Sermons of David Chadwell
Click here to listen to this sermon read by Greg McAbee.
The American society has many great qualities that produce
incredible opportunities. Among them are our high degree of individual freedom;
our number of personal rights; our economic opportunities; our standard of
living; and our educational opportunities. Though troubled, we are still a
nation of freedom and opportunity
The irony: with all this, we still produce people filled with problems. Often in
our society, there are significant groups of deeply troubled people. A common
problem is many do not feel loved and are very cynical about love. "True
friends" are a myth. "Lasting marriage" is a myth. "Lasting love" is a myth.
Many think there are only two enduring laws in this society. (1) Everyone is out
to get everyone else. (2) If you want to survive, you better look out for number
More tragic is the fact that many feel unlovable. They are convinced they are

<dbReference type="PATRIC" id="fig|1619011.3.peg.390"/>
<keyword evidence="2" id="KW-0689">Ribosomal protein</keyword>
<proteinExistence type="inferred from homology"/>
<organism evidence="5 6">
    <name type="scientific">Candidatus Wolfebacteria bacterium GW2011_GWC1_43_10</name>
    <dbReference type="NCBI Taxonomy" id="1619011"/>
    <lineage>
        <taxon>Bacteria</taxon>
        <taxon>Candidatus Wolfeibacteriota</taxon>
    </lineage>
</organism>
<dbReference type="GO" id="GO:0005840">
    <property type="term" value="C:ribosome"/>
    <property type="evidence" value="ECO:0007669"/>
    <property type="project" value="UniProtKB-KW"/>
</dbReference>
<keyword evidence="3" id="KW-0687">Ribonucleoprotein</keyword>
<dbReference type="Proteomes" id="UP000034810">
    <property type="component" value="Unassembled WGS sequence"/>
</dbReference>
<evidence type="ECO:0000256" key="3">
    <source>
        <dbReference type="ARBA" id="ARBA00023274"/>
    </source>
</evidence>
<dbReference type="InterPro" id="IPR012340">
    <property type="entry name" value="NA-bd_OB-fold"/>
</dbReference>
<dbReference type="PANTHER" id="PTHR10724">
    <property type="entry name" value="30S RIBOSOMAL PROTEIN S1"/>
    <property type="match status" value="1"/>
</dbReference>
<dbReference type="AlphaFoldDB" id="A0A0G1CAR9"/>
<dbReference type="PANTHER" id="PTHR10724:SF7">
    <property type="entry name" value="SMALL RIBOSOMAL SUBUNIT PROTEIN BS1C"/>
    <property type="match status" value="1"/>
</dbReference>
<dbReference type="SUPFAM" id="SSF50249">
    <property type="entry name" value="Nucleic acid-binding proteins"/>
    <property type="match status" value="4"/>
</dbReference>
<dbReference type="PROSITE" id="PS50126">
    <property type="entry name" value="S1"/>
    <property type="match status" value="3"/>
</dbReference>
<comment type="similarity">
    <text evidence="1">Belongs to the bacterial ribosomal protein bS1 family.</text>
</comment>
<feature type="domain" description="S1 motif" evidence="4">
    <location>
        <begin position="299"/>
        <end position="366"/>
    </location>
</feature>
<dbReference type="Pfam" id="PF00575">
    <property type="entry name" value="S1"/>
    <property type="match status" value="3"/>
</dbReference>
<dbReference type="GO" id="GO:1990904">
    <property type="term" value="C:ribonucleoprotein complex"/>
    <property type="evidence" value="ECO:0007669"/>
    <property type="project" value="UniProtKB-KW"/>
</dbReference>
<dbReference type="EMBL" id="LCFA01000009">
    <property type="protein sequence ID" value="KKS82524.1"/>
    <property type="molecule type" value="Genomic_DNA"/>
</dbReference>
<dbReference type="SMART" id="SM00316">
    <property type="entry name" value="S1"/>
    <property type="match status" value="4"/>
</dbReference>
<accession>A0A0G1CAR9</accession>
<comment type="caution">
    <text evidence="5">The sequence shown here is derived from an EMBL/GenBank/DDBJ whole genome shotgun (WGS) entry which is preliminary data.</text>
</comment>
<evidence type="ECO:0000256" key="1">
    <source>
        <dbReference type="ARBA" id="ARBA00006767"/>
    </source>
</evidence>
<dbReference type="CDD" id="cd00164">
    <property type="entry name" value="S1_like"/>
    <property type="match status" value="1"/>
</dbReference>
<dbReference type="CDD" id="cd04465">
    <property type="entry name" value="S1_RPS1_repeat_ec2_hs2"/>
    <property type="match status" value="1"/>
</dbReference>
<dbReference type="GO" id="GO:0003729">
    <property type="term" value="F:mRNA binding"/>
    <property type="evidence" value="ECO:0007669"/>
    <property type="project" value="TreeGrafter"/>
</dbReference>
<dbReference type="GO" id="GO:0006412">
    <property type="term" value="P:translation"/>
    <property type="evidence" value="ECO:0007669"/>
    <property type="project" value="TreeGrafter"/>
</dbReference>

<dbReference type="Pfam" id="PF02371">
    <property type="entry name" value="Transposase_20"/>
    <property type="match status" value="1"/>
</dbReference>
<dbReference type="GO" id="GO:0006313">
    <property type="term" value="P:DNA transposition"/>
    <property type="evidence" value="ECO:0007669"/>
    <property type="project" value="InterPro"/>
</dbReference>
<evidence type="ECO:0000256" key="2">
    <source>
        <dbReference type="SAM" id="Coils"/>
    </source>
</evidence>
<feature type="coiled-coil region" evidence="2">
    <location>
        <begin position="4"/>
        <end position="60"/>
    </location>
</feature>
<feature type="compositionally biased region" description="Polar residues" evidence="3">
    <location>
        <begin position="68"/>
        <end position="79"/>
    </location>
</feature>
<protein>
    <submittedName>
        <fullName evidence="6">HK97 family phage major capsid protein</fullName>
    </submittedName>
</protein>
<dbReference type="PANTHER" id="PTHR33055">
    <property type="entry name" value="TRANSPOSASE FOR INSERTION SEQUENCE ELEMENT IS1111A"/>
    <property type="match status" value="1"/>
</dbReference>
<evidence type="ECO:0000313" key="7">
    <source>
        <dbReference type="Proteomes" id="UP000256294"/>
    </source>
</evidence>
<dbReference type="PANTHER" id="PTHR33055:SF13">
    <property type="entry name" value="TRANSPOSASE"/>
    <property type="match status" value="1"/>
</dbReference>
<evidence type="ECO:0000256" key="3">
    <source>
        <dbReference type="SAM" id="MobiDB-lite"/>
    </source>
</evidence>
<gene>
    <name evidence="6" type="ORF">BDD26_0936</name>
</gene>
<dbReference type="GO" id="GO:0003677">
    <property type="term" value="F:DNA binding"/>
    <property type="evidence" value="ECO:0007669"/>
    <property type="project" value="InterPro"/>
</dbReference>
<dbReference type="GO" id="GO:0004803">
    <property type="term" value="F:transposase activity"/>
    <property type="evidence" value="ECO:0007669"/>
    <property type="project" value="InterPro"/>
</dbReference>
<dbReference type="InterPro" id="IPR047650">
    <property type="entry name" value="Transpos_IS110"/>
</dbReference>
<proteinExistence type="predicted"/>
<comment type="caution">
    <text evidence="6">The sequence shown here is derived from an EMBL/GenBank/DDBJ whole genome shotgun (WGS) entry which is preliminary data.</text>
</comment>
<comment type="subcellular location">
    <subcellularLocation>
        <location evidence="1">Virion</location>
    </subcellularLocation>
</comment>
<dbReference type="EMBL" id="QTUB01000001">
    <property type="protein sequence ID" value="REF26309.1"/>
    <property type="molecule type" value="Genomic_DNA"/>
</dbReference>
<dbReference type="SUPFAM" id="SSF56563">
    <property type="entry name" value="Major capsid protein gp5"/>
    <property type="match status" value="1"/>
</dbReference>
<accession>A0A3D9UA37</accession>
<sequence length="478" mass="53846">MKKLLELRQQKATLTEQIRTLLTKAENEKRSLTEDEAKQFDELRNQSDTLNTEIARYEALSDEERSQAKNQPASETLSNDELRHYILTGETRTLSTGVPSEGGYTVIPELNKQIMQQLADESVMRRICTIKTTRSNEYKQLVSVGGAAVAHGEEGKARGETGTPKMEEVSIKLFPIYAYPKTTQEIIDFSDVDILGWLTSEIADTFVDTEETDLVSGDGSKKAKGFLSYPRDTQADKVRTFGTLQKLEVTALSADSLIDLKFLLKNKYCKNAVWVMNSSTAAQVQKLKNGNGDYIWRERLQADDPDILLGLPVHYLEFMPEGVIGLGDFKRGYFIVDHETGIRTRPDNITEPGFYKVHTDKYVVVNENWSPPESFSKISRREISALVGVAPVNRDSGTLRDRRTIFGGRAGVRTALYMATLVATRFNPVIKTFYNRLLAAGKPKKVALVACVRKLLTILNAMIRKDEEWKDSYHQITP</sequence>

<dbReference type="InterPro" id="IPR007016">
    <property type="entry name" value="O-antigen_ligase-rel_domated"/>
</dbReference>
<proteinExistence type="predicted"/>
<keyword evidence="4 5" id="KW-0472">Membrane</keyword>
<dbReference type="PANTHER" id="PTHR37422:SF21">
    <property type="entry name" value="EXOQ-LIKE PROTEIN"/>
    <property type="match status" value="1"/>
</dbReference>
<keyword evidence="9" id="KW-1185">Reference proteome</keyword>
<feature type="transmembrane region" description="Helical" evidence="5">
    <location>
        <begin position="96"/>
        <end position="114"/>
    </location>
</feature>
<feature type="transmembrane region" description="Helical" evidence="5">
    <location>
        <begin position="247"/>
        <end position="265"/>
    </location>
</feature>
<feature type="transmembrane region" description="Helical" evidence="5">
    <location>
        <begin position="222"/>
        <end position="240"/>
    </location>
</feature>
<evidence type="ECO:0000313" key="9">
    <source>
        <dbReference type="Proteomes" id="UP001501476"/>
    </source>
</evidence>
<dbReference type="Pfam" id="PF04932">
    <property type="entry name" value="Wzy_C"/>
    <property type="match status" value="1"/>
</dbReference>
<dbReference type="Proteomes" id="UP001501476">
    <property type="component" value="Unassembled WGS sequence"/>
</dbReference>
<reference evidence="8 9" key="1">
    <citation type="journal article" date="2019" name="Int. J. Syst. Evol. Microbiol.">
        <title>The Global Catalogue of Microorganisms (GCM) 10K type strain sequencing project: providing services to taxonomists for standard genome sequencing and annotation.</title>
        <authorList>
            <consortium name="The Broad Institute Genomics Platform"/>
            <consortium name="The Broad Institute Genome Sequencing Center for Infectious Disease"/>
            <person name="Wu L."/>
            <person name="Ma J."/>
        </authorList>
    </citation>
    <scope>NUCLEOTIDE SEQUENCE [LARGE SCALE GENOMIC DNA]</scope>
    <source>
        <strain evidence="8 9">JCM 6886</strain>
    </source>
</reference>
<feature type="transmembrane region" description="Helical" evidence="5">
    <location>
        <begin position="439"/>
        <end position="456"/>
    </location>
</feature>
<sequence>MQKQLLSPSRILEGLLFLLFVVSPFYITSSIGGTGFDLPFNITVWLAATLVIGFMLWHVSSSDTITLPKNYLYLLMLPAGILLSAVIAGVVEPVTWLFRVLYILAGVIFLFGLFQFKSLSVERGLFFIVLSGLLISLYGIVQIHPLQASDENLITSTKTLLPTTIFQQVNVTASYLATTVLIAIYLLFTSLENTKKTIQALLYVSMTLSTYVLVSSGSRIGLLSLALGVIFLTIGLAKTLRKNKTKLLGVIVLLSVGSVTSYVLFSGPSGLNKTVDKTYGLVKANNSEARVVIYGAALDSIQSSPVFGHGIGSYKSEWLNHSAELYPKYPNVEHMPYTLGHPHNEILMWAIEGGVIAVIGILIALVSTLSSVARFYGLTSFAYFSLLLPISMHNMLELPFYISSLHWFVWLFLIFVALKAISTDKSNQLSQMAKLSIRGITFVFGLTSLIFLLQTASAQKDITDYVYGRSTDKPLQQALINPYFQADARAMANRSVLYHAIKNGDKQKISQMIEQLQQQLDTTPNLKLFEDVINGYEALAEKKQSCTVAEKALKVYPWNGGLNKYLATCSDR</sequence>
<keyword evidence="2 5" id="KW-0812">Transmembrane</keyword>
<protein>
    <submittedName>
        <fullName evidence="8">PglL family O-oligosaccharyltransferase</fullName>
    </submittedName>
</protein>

horribly flawed. They have endured lots of rejection. They have been exploited
so much they conclude they are worthless.
Feeling unlovable is produced by many conditions. Some of those conditions: the
victimization of racial, economic, or religious prejudice; experiencing forms of
social rejection; the absence of love in a childhood home--perhaps the parents
being at war with each other, or divorce, or abuse.
The tragedy deepens. People who feel unlovable often refuse love. Sometimes they
do not know how to accept love. Sometimes they do not trust love. Sometimes they
do not wish to risk being hurt again.
Consider Jesus and the Samaritan woman at the well in John 4.
Three questions: (1) How do you feel about yourself? (2) Do you know what Jesus
can do for you? (3) How are you reacting to Jesus?
- Many of you know this encounter by heart.
- Jesus passed through Samaria as he traveled to Galilee.
- He passed near Sychar as he came to a well built 2000 years earlier.
- A tired Jesus sat down by the well to rest as his disciples went to get food.
- A Samaritan woman came to draw water, and he asked her for a drink.